Wednesday, May 26, 2010

"The New Touch-Face of Vending Machines"

From The New York Times
Published: May 25, 2010

Vending machines in neon-splashed Tokyo have electronic eyes that evaluate customers’ skin and wrinkles to determine whether they are old enough to buy tobacco. In bathrooms at upscale Canadian bars, vending machines with flat irons enable women to defrizz their locks. In Abu Dhabi, the lobby of a luxury hotel has a vending machine that dispenses gold bars and coins at more than $1,000 an ounce.

A new breed of vending machine is proliferating around the world — and while the United States is coming late to the party, Dr Pepper and Baby Ruth are already feeling sidelined.

Flashy and futuristic, souped-up machines are popping up everywhere, be it the Mondrian hotel in Miami or at Macy’s in Minneapolis. They have touch screens instead of buttons, facades that glow and pulse, and technology intended to blunt vending machine rage — sensors that ensure that a customer’s credit card is not charged unless the chosen item has dropped. These machines are not for quarters: purchases are measured in dollar amounts that typically start at two figures and go up.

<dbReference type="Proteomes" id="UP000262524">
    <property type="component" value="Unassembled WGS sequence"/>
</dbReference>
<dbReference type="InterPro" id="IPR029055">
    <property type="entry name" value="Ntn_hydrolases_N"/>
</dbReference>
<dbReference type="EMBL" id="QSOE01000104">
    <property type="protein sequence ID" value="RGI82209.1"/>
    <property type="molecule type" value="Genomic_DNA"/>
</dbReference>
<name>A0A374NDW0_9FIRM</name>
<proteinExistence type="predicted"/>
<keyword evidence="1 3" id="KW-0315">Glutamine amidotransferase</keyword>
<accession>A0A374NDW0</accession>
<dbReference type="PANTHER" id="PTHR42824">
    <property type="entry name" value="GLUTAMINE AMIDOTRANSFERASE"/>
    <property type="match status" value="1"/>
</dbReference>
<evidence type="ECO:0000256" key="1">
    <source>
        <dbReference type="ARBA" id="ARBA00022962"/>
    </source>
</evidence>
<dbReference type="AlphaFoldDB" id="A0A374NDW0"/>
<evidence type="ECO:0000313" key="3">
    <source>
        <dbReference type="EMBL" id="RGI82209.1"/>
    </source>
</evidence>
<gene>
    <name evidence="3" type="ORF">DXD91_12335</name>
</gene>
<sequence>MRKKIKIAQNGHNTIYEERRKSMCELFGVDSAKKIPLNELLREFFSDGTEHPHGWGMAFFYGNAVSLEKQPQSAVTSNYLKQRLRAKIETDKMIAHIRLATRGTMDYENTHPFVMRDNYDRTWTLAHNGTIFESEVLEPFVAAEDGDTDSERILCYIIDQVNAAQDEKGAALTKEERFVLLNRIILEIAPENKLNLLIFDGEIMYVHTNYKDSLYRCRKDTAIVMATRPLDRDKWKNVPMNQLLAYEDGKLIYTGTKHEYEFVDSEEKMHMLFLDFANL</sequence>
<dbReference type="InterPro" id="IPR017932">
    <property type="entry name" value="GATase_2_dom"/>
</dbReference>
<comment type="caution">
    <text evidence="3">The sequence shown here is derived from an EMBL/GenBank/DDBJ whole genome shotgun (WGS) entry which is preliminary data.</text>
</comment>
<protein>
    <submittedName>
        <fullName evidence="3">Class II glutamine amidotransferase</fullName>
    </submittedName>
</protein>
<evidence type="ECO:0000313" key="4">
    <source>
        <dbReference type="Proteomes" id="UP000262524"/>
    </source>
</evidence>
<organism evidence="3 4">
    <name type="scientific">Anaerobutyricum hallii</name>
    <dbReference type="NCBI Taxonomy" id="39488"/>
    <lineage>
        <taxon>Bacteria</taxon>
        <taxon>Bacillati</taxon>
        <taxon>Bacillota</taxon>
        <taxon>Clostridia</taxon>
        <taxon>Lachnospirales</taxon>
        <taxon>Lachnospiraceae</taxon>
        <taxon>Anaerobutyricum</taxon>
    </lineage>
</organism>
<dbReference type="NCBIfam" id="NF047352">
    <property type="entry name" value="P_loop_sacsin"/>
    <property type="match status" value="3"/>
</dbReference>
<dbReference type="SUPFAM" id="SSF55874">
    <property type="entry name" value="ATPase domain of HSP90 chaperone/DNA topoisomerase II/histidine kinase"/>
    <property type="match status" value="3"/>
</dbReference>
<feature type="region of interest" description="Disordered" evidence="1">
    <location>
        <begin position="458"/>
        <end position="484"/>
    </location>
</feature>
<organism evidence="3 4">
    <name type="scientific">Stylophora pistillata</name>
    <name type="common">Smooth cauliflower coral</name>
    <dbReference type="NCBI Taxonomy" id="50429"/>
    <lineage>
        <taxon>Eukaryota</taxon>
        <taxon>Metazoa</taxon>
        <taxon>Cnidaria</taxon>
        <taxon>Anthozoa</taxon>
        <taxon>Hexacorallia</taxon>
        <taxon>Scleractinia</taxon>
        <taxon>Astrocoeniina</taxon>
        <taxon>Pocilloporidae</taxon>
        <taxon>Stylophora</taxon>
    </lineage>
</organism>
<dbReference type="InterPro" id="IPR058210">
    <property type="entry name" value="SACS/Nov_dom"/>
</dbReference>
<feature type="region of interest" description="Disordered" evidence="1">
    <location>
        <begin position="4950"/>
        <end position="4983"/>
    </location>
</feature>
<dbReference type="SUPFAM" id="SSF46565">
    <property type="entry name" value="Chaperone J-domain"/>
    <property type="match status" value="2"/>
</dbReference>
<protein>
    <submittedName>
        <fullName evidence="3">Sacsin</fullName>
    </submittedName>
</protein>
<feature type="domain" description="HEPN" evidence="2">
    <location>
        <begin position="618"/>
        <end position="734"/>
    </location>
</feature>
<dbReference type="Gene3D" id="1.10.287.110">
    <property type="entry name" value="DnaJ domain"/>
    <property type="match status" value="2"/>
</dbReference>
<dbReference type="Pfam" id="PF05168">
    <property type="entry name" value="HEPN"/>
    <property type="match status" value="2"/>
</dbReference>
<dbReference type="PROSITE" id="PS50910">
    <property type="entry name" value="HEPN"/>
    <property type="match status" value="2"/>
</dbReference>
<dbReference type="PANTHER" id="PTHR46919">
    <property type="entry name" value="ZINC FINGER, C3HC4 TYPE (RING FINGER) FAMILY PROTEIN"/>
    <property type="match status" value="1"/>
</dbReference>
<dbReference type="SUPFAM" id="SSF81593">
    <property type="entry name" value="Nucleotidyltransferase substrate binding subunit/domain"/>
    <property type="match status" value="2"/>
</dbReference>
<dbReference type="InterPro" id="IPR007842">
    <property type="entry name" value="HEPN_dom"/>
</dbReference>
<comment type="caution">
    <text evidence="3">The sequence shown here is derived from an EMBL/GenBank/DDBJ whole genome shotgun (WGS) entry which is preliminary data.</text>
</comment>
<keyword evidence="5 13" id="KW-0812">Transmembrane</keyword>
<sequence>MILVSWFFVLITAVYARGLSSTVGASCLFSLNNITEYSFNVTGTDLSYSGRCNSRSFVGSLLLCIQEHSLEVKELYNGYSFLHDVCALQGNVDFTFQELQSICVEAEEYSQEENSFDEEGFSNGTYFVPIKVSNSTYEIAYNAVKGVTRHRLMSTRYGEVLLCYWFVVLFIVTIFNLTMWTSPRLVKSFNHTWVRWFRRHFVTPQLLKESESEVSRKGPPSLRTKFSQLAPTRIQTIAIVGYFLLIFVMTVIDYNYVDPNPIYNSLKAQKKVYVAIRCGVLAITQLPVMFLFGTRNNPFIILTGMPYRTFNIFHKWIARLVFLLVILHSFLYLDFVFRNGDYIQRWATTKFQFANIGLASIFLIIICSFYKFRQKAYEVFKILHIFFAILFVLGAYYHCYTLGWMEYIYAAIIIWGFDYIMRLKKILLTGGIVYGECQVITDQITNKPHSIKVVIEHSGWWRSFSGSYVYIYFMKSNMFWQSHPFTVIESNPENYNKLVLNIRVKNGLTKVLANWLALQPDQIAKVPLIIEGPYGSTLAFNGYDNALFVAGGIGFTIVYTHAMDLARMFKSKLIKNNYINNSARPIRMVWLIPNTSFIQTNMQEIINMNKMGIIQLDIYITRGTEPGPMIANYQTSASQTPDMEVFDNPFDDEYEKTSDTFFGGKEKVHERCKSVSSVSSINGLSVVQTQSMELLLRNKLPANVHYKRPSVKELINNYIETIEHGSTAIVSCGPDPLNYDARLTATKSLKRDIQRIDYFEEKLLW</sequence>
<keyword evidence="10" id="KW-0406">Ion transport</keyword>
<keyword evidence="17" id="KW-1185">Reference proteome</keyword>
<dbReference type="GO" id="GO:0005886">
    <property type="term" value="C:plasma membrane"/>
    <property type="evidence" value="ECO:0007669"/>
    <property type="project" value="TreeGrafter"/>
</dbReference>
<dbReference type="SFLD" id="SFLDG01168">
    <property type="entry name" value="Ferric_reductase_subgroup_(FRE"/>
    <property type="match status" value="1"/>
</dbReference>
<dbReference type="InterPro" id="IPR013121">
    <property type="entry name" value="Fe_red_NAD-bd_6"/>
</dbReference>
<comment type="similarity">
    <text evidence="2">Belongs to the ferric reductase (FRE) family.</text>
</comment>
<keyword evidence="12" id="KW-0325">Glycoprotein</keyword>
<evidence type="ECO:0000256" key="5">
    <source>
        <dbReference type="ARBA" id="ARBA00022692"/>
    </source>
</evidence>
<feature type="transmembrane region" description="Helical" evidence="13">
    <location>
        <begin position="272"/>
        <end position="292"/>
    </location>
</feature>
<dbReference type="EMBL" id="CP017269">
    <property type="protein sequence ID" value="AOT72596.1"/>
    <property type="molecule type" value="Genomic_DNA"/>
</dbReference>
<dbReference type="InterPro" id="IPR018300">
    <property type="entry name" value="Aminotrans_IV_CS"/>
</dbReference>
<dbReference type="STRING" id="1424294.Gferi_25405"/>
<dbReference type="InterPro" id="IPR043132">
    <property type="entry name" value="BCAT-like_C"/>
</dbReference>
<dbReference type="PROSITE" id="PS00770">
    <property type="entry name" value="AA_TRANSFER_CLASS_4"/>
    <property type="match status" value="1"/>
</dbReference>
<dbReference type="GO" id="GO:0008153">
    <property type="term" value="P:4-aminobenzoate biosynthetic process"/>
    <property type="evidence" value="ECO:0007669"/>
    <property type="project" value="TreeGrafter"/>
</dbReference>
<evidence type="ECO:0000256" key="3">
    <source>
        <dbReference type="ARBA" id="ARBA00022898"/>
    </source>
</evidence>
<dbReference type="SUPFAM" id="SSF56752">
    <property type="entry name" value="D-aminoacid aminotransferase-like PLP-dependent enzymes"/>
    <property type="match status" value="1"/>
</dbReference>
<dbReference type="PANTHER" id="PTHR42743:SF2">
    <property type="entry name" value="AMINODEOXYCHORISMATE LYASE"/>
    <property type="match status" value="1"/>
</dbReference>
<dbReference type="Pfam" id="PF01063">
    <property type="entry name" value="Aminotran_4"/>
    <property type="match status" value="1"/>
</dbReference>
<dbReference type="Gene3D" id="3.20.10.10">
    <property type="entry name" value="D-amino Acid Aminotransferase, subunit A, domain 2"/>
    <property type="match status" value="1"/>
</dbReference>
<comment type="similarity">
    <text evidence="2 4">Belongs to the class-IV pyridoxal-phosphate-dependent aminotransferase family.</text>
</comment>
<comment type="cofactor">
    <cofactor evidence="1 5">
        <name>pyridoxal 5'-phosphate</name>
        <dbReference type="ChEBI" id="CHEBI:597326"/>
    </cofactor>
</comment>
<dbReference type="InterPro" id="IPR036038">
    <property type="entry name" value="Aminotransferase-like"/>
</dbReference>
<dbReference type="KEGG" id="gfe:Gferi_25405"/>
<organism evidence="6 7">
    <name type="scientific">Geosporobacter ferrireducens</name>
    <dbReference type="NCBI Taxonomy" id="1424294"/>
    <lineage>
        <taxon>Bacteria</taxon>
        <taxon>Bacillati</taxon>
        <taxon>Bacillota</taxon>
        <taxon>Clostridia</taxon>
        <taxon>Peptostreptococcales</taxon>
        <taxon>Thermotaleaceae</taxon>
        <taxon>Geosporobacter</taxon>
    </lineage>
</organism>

Changing consumer preferences about shopping and the high cost of operating brick-and-mortar stores are inspiring premium brands to rethink how they sell their wares. As Gower Smith, whose company, ZoomSystems, has created about 1,000 automated kiosks called ZoomShops, put it, “A ZoomShop costs less than an employee.”

And with examples overseas showing there is money to be made, the so-called automated retail store (the term vending machine is so Industrial Revolution) is venturing into fashion, beauty products, electronics and more.

A couple of months ago, the Body Shop cosmetics franchise began offering skin care products with ingredients like hemp and vitamin E in deluxe machines at airports; soon will come shopping centers.

In the fall and winter, a company called U*tique will begin selling high-end beauty products in machines that light up when customers approach — a better reception than shoppers see from most retail employees.

In the last few years, Best Buy, Sephora, Apple and Proactiv have put their products in vending machines. Quiksilver offers board shorts and bikinis in machines at Standard hotels.

Such machines also offer nascent brands that have no store outlet another way to bring their products to market. Customers can make returns by calling a phone number on the receipt.

In an age of iPads, high-speed Internet service, A.T.M.’s and self-service check-in at airports, consumers expect instant gratification. Not only are they accustomed to researching and buying products on their own by touching screens and pressing buttons; they often prefer it.